Oct. 13 (Bloomberg) -- Nigeria’s naira fell for the first day in three against the dollar and was the world’s worst performer today on bets the central bank can’t meet demand for the greenback from importers after returning the naira to its target band at an auction.
The currency of sub-Saharan Africa’s second-largest economy retreated as much as 2.7 percent in the interbank market to 160.25 per dollar, before trading 2.4 percent weaker at 159.825 by 4:30 p.m. in Lagos, the commercial capital. The central bank met demand in full for the first time in 26 auctions yesterday, selling $591.67 million and bringing the currency back into its target band of 3 percentage points below or above 150 per dollar.
Central Bank of Nigeria Governor Lamido Sanusi increased the key lending rate by 2.75 percentage points and reiterated the naira target range at an extraordinary meeting Oct. 10. The bank raised the cash-reserve ratio to 8 percent from 4 percent. The naira had its biggest one-day rally in almost eight years after the decision.
There’s been “large demand for foreign currency from importers, which has pushed the likes of the naira weaker,” Dina Ahmad, a London-based emerging-markets strategist at BNP Paribas SA, wrote today in e-mailed comments. “The central bank has stepped up its foreign-exchange auction, but I don’t think that they are comfortable with maintaining the size at these levels -- I think that’s partly the reason why they resorted to a sharp rate hike.”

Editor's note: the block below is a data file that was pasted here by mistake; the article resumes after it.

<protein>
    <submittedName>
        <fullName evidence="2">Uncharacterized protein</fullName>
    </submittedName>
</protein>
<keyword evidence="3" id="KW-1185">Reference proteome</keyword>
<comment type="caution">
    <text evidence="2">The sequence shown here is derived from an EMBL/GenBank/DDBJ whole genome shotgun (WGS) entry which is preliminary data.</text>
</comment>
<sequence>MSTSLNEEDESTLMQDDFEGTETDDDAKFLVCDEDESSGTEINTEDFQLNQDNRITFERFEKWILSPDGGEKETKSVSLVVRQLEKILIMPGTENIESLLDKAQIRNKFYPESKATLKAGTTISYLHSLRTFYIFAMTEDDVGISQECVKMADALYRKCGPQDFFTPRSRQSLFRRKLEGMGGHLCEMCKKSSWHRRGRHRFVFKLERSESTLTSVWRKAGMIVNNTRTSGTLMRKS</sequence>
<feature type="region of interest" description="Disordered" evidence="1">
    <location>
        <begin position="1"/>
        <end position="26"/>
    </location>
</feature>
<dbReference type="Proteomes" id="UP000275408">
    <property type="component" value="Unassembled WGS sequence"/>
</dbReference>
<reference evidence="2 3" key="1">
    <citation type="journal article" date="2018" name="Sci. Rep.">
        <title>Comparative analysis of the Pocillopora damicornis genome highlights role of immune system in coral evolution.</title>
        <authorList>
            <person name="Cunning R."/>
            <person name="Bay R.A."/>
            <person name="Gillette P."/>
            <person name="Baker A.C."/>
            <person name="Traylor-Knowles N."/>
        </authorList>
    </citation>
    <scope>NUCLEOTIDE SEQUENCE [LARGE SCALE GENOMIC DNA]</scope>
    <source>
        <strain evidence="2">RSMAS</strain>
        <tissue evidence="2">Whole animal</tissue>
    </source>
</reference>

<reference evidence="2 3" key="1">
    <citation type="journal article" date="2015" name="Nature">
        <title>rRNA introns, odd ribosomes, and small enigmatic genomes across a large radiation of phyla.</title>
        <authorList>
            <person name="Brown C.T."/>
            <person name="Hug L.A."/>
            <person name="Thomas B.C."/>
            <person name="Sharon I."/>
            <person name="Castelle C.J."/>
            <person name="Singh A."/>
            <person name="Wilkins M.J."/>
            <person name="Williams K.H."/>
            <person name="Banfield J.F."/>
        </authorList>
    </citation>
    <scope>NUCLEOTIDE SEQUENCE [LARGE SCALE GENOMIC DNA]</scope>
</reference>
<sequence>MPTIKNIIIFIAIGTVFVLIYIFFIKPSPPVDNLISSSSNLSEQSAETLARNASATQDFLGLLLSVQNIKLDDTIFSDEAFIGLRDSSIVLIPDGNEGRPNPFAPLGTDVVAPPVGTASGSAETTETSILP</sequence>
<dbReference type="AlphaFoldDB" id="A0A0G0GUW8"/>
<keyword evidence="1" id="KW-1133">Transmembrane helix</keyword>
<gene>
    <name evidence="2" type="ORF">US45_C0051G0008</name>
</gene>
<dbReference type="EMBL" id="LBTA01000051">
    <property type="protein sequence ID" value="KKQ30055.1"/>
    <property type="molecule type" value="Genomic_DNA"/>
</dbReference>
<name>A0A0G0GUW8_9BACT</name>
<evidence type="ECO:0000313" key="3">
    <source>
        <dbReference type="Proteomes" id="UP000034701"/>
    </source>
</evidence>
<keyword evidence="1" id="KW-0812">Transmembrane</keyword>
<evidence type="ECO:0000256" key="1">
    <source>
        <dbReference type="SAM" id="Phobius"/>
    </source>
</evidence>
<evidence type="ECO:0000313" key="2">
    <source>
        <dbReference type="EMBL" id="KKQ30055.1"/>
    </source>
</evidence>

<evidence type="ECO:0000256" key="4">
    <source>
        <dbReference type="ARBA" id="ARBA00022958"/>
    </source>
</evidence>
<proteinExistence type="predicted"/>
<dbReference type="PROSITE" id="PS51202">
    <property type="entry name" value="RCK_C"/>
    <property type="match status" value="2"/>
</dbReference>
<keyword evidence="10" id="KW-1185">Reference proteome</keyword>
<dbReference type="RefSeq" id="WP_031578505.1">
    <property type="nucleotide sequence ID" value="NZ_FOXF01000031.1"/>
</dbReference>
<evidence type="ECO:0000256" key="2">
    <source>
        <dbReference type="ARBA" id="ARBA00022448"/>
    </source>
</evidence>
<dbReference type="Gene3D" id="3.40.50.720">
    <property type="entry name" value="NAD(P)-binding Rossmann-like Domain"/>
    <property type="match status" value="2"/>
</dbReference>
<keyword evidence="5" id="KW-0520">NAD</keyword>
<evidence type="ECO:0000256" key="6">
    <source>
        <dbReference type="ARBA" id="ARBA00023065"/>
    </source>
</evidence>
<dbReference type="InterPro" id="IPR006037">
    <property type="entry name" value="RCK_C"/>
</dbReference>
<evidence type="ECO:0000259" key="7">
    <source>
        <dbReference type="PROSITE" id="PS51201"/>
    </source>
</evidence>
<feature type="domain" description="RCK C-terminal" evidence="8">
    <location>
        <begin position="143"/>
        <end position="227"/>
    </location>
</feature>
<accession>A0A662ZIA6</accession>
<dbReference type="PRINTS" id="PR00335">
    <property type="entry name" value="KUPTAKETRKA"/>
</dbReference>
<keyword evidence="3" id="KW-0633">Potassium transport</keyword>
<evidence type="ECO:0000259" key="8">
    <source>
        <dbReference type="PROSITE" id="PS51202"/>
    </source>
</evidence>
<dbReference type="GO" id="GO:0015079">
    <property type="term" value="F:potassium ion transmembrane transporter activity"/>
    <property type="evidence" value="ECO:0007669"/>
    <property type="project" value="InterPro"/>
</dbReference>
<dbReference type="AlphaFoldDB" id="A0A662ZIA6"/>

Oil-price declines and high import demand have depleted the nation’s foreign-currency reserves, making it more difficult for the regulator to support the naira.
Reserves, Oil Retreat
The West African nation’s foreign-currency reserves dropped to $30.9 billion on Oct. 7, the lowest in more than a year, according to data from the Abuja-based central bank. The country’s benchmark Bonny Light crude oil has fallen 13 percent since reaching a three-year high on April 8.
“The central bank will remain cautious about digging too deeply into its reserves to defend the naira,” Absa Capital Africa strategists Ridle Markus and Dumisani Ngwenya in Johannesburg wrote in an e-mailed report today.
The naira breached its targeted band at a Sept. 26 auction amid high demand for the U.S. currency, selling dollars for 155.02 naira apiece. The naira remained outside the band at the following three sales.
The Nigerian bank joined policy makers in Kenya and Uganda in raising rates to stem currency losses. The East African nations’ currencies both slipped to record lows in the past month and are the worst performers worldwide this year against the dollar.
BNP Paribas estimates the naira weakening to 162 per dollar by year-end, Ahmad said.
Nigeria’s central bank won’t defend the naira “at all costs,” Sanusi said Oct. 5.
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